- You expect your world to narrow a bit. You can’t just bounce out the door
whenever you want, and besides, you still need to figure out what the hell you’re
Even so, it’s a surprise when your thoughts are suddenly consumed by poop, and poop exclusively. Smell, color, texture, volume, frequency, how it arrives, how it departs, which clever literary references describe it best.
Friends told you this would happen, but still. You realize you’ve hit rock bottom when you start gushing at a dinner party about soft, even grains in a thick yellow paste. Don’t fight it. Embrace it. (The talking, that is. Not the poop.)
- Asking other parents for advice is like reading the Bible. It’s a deep well, and there is some good stuff in there, but it’s couched in language you don’t understand, and when you do piece together a few bits, they all contradict each other.
- The advice you hear most often isn’t really advice at all, so much as a
doomsday prophecy. “Your life will change forever,” they intone vacantly. “What
should I do? How can I get ready?” They laugh, “There is no ready. Forsake all
hope, ye who enter parenthood.”
This is, of course, maddening. It’s the biggest change in your life, bar none – marriage isn’t even in the same league – and you can’t prepare for it. If you’re used to bending the world to your will, this will be tough. You can’t help it. You’ll read books, buy clothes, put together a nursery, and that’s all well and good, but it won’t matter. When she arrives, it’ll still hit you like a ton of bricks.
- Sleep deprivation. This is the other advice/doomsday prophecy you hear constantly. Know how you greet new parents with the gentle joke, “Getting any sleep?” It’s no joke. They’re not getting any. They’re up all night, feeding and rocking and pacifiering and white noising and not sleeping. Night after night after night.
- Having said that, we’re pretty lucky. Brooke was extremely chill for
her first month or so. She’s more awake and vocal now, but still, she’s pretty
damn easy. We have no idea which god smiled on us after all the goats we
sacrificed, but we won’t argue.
(I’m totally kidding, Baal, we know it was you. The goat’s in the mail.)
- The cats have been great. They took a few days to warm up to Brooke, but now they love her, and they’re very gentle. In general, if you worry about pets attacking your baby or smothering them, don’t. They’re more likely to get kidnapped by the chupacabra. Instead, worry about actual dangers: falling into the pool, getting hit by a car, developing allergies and metabolic syndrome (among others) due to oversanitizing.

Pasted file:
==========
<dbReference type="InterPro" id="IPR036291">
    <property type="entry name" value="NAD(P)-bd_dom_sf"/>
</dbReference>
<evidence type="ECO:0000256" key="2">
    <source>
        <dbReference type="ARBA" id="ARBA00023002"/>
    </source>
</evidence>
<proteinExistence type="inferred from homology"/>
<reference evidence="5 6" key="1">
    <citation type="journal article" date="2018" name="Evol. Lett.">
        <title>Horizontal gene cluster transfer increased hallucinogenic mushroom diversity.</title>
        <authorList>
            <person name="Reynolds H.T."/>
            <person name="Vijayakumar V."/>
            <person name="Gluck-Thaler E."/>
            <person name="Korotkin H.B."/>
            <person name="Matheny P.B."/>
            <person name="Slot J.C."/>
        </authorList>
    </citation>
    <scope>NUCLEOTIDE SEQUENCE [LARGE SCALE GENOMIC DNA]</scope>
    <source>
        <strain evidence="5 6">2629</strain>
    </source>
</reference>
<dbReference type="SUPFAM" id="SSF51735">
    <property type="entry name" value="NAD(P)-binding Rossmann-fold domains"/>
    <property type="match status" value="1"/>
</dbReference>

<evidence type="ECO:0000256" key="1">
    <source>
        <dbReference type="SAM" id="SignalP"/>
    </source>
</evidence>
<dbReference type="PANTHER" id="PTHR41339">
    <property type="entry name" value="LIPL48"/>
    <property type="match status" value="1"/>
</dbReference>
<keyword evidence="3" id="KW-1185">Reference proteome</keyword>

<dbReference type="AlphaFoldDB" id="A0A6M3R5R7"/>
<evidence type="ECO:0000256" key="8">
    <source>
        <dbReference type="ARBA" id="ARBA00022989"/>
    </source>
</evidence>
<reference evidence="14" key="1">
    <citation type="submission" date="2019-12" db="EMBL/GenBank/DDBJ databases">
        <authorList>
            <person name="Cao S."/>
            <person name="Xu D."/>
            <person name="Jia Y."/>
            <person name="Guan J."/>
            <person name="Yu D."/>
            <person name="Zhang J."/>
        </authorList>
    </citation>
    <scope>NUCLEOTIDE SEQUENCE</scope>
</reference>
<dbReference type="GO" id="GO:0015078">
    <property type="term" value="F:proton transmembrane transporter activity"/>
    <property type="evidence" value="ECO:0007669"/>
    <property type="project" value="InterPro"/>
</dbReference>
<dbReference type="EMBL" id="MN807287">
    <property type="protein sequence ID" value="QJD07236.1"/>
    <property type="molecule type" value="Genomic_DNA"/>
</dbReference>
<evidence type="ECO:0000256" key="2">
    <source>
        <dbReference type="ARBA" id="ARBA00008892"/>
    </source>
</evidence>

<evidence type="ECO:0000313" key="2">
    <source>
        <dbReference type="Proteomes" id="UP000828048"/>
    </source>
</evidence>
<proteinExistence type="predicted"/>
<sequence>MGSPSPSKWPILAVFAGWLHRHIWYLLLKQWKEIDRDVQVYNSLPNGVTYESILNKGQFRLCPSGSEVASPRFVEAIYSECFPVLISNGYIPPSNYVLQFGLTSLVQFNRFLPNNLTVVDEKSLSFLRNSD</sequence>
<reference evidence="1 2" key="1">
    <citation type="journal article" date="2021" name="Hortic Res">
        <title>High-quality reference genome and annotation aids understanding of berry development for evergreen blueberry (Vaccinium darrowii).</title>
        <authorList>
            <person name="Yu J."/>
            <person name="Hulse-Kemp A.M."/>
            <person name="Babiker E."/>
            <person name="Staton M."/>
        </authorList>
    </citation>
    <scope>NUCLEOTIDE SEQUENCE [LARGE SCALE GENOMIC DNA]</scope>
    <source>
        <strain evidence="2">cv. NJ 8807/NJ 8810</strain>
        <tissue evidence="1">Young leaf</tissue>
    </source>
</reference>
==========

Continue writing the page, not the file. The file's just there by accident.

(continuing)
- …but you won’t get much chance to worry at all, since one of the biggest things you lose is unbroken time. Love going for a long run, playing a great game until 2am, curling up and reading a trashy book cover to cover? Too bad. Free time now comes in 5-15 minute bursts. Get used to running laundry back and forth, playing Candy Crush, and reading Facebook posts. Pro tip: try podcasts or audiobooks, they’re hands free.
- The worst part might be the unrelenting sense of helplessness. If you’re
accustomed to controlling your environment, being productive, getting things
done, hoo boy get ready. A baby will smack you upside your head. The first
time they scream for an hour straight and you can’t calm them down, no matter
what you do? That’s tough. The tenth time? The hundredth? Straight up
Take a step back, leave her in the crib and close the door and catch your breath. She may be pissed, but she’s also healthy, vibrant, and damn but she has a pair of lungs on her. She could be the next Lady Gaga.
Repeat after me. The baby will cry. The milk will spill. The diapers will blowout. It is as it ever was, time and time again. Amen.
- I’m obviously not much for helpful tips, but I will happily shill for one
bottles and pacifiers. They’re great.
I don’t know what it is about babies and burping and farting, but it’s kind of a love/hate relationship. There are techniques and positions galore to avoid swallowing air, but in the end, Dr. Brown’s bottles worked for us. Brooke stopped fighting and actually relaxed while she ate. Winner winner bottle dinner!
26 thoughts on “Thoughts on having a baby”
Wow, I hadn’t realized that you had one! A lot of your observations are quite spot-on for us as well. One thing that has made all of the hard work in the beginning worth it has been the day she began to smile and then laugh a few weeks later. All of the unpleasantness is forgotten!
You are no longer eligible for the Darwin Award. Congratulations!
Biggest smack-in-the-face for me: I realized I suddenly care in a more vicerial, less intellectual way what the world will be like in 50-100 years. I probably won’t be around, but my progeny will. Fix it, quick!